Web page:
China’s Defense Ministry also reported on July 16 that a People’s Liberation Army (PLA) Northern Theater Command fleet had departed its naval base in Qingdao the day before to take part in joint exercises with Russia. The Chinese fleet consisted of five vessels: the guided-missile destroyers Qiqihar and Guiyang, the guided-missile frigates Zaozhuang and Rizhao, and the supply ship Taihu, which carried four helicopters.

The moment the two countries chose to show off their military might coincided with South Korea and the US announcing the first meeting Tuesday of their Nuclear Consultative Group — developed to bolster the US’ extended deterrence pledge to the South — and North Korea’s sensitive response to that meeting.

The Chinese Defense Ministry explained that the aims of the drills were aimed at “safeguarding strategic maritime routes” and “raising the level of strategic coordination between the Chinese and Russian militaries.” The two countries have not given an exact date for the exercises.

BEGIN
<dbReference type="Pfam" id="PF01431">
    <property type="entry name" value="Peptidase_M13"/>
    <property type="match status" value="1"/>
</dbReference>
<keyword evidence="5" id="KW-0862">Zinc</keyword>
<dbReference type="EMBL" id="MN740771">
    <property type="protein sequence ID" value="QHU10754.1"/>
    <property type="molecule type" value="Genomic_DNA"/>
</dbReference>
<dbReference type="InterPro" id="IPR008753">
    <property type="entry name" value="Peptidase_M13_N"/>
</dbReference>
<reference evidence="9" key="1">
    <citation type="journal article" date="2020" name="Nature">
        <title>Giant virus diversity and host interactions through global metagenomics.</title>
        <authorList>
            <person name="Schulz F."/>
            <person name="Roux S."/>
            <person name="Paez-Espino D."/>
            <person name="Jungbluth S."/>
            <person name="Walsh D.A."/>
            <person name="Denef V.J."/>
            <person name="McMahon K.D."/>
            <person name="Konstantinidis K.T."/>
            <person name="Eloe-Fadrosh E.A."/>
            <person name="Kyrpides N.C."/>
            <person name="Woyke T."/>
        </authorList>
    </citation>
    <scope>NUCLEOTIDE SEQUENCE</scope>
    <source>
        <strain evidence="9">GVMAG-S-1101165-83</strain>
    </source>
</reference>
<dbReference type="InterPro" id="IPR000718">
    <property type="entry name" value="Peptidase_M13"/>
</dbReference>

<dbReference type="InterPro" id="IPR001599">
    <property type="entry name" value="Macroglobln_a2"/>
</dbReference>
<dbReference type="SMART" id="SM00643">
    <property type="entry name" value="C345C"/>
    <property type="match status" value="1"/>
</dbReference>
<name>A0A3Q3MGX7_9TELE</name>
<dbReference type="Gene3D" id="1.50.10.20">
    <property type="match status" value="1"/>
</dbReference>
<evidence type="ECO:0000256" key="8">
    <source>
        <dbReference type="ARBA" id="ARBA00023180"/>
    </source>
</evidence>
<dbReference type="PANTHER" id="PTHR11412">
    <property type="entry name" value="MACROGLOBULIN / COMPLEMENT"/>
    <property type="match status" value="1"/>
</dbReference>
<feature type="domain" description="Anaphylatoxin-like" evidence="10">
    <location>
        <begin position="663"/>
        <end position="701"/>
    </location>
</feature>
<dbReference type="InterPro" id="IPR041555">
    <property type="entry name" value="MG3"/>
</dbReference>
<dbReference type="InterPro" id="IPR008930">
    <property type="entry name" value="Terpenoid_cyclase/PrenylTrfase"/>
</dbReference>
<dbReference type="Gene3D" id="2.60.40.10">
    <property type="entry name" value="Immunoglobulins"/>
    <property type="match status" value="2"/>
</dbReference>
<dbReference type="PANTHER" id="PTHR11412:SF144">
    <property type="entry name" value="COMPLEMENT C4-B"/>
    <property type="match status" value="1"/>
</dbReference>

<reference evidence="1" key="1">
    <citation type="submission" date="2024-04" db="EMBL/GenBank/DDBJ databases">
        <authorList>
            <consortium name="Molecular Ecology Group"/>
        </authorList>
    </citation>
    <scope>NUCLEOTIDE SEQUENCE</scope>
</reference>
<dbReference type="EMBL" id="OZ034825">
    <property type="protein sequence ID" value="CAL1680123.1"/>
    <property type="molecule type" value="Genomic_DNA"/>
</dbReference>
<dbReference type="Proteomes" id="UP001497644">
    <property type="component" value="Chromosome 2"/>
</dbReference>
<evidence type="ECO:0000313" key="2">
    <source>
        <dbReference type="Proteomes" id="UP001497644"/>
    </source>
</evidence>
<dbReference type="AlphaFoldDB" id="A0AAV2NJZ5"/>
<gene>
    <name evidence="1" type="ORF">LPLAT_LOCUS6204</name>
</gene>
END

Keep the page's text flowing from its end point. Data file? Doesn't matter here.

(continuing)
The situation has prompted quick activity from Japan, which has been on the alert for military activities by China.

In information issued on Tuesday, the Japanese Joint Staff announced that a Chinese warship had passed through the Korea Strait the day before to enter the East Sea, also known as the Sea of Japan. During a press conference the same day, Defense Minister Yasukazu Hamada said Japan was focusing “major attention on the military activities of China and Russia” and would “commit its full energies to alertness and monitoring.”

On Wednesday, the Yomiuri Shimbun newspaper published a piece suggesting that China and Russia’s exercises in the waters neighboring Japan and the Korean Peninsula were meant to “curb the growing solidarity among Japan, the US, and South Korea.”